Electric fields slow growth of brain tumor in glioblastoma
A device attached to a patient’s scalp that delivers a continuous dose of low-intensity electric fields improves survival and slows the growth of a deadly brain tumor, according to a new clinical trial led by a Northwestern Medicine scientist, published in the journal JAMA.
The new treatment for glioblastoma uses alternating electric currents called tumor-treating fields (TTFields), which are delivered through an array of insulated electrodes that are affixed to a patient’s shaved scalp.
Except for occasional breaks and weekly electrode changes, patients wear the device at all times. The electrodes are connected via a cable to a small battery-powered device and continually deliver an electrical field to brain tissue.
Combining the TTFields therapy with standard maintenance chemotherapy allowed for a significant improvement in both progression-free and overall survival in patients with recently diagnosed glioblastoma.
Patients who received TTFields did better than patients who did not: the median survival time for those receiving the TTFields therapy was 20.9 months versus 16.0 months for patients who did not, with a substantially higher fraction of patients alive at two, three or four years after diagnosis.
“This trial establishes a new treatment paradigm that substantially improves the outcome in patients with glioblastoma, and which may have applications in many other forms of cancer,” said lead study author Roger Stupp, MD, chief of Neuro-oncology in the Department of Neurology.
“With TTFields therapy combined with radiation and temozolomide chemotherapy, up to 43 percent of glioblastoma patients will survive longer than two years,” said Stupp, also director for strategic initiatives at the Robert H. Lurie Comprehensive Cancer Center of Northwestern University. “In a disease where, until 2004, the great majority of patients died within one year, this is yet another example how systematic and interdisciplinary research will benefit patients in everyday care.”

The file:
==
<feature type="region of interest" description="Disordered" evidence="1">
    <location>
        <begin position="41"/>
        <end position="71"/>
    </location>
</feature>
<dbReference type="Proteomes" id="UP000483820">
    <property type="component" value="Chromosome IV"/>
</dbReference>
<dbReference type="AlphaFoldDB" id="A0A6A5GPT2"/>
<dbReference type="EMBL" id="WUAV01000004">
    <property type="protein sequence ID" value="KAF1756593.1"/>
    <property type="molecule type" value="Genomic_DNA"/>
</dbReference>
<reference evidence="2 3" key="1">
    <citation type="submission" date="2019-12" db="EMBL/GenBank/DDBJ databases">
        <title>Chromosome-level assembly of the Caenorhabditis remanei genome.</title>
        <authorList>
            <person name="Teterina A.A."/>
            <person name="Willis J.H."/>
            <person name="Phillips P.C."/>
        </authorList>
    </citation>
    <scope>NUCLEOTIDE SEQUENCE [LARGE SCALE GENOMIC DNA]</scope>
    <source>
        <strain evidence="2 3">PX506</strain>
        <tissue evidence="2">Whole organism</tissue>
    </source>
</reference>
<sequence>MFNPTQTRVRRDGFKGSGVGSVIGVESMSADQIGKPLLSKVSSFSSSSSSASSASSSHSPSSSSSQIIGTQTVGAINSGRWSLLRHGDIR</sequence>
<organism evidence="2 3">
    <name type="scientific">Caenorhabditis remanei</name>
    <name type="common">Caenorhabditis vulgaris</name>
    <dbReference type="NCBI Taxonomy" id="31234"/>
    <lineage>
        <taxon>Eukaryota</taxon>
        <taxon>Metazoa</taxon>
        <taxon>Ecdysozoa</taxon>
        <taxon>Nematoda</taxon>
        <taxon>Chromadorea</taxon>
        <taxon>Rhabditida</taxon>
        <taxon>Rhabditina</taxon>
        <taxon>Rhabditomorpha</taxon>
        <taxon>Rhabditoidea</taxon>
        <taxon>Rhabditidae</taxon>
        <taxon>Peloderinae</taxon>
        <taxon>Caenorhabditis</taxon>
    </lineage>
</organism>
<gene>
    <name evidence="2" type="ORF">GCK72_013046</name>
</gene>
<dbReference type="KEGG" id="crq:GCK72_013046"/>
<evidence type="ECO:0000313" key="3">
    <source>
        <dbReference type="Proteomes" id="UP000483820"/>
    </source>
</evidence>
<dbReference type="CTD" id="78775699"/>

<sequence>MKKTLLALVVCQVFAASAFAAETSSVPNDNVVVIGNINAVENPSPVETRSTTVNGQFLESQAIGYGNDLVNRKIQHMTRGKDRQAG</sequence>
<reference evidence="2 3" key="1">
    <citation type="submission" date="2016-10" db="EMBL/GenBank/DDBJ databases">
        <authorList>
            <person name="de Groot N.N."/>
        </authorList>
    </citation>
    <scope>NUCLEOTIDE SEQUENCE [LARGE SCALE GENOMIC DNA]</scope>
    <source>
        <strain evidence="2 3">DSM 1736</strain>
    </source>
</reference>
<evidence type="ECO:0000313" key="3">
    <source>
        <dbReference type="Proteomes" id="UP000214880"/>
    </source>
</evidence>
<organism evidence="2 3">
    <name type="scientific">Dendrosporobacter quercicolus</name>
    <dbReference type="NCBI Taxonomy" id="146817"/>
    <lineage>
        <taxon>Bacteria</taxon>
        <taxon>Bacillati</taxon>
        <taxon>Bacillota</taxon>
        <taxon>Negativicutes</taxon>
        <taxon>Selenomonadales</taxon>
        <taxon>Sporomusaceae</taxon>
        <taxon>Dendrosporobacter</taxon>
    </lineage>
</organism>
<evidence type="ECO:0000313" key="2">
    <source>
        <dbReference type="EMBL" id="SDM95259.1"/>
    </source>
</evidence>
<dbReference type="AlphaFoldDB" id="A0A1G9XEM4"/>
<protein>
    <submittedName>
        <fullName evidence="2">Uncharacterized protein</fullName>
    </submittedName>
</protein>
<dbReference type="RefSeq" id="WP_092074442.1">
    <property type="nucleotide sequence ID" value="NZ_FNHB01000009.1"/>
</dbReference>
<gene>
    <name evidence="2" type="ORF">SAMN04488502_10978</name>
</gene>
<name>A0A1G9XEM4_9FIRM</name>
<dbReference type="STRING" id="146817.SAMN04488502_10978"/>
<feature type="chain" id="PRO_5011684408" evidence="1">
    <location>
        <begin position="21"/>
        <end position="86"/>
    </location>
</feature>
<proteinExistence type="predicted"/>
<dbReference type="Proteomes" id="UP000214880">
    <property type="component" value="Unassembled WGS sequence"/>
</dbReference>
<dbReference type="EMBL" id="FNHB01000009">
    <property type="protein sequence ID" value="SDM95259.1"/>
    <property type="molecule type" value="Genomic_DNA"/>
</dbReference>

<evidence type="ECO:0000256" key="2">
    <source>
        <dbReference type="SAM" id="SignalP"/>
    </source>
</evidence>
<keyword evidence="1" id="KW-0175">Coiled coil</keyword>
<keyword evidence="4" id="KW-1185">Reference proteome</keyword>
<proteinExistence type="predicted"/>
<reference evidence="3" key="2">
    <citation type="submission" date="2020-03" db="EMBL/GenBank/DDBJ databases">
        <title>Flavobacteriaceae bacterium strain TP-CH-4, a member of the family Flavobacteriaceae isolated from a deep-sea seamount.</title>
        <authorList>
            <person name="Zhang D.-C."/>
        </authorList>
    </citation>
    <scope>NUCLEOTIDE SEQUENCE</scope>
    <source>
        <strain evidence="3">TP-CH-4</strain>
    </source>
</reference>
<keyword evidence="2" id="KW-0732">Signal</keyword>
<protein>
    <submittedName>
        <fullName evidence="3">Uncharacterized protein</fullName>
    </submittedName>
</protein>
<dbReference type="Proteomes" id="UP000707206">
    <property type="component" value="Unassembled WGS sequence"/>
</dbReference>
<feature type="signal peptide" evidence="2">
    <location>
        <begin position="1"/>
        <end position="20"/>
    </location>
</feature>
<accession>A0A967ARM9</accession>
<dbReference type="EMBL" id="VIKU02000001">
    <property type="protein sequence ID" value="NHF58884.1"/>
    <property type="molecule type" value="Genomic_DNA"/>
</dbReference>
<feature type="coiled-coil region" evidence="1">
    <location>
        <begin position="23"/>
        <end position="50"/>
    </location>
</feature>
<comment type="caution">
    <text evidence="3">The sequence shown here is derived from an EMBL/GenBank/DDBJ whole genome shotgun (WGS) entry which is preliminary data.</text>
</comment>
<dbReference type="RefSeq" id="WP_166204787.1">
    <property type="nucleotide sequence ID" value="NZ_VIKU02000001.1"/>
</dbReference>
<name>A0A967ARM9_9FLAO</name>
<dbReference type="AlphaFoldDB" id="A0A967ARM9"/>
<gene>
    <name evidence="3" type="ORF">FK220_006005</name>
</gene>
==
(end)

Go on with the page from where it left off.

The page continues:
Previous studies demonstrated that TTFields inhibit tumor growth and selectively affect dividing cells, ultimately leading to cancer cell death and tumor growth inhibition.
In the study, 695 patients were randomly assigned to either receive the TTFields in combination with temozolomide, a chemotherapy drug, or the chemotherapy drug alone. Overall, 466 patients received the TTFields-chemotherapy combination, and 229 received the chemotherapy treatment alone.
There was no difference in the rate of adverse events between the two groups, except for mild to moderate skin irritation on the scalp, which was experienced by slightly more than half of patients receiving the TTFields therapy.
Stupp is also a professor of Neurological Surgery, and of Medicine in the Division of Hematology and Oncology, a neuro-oncologist at Northwestern Memorial Hospital and co-director of the Lou and Jean Malnati Brain Tumor Institute at Northwestern Medicine.
The Lou and Jean Malnati Brain Tumor Institute at Northwestern Medicine helps advance medical education, collaborates on research initiatives and creates innovative clinical models of care for patients with brain and spinal cord tumors. It is a nationally recognized leader in the fight against brain and spinal cord tumors, offering patients advanced clinical trials and treatment options.
The Lurie Cancer Center supports care for a broad range of cancer types thanks to its dedication to comprehensive research, a distinguished and dedicated faculty and staff, a world-class teaching program and its commitment to making ongoing advances in medical, surgical, radiation and interventional oncology. The National Cancer Institute has designated Lurie Cancer Center as one of only 49 Comprehensive Cancer Centers in the nation recognized for their “scientific leadership, resources, and the depth and breadth of their research.”
Stupp collaborated with an international team of investigators from 83 medical centers in North America, Europe, the Republic of Korea and Israel. The TTFields device used in the study is marketed as Optune by its manufacturer Novocure, Inc., which funded the study.
Stupp received travel support from Novocure, and other authors received consulting fees, honoraria, grant support or personal fees from Novocure and from other industry research partners.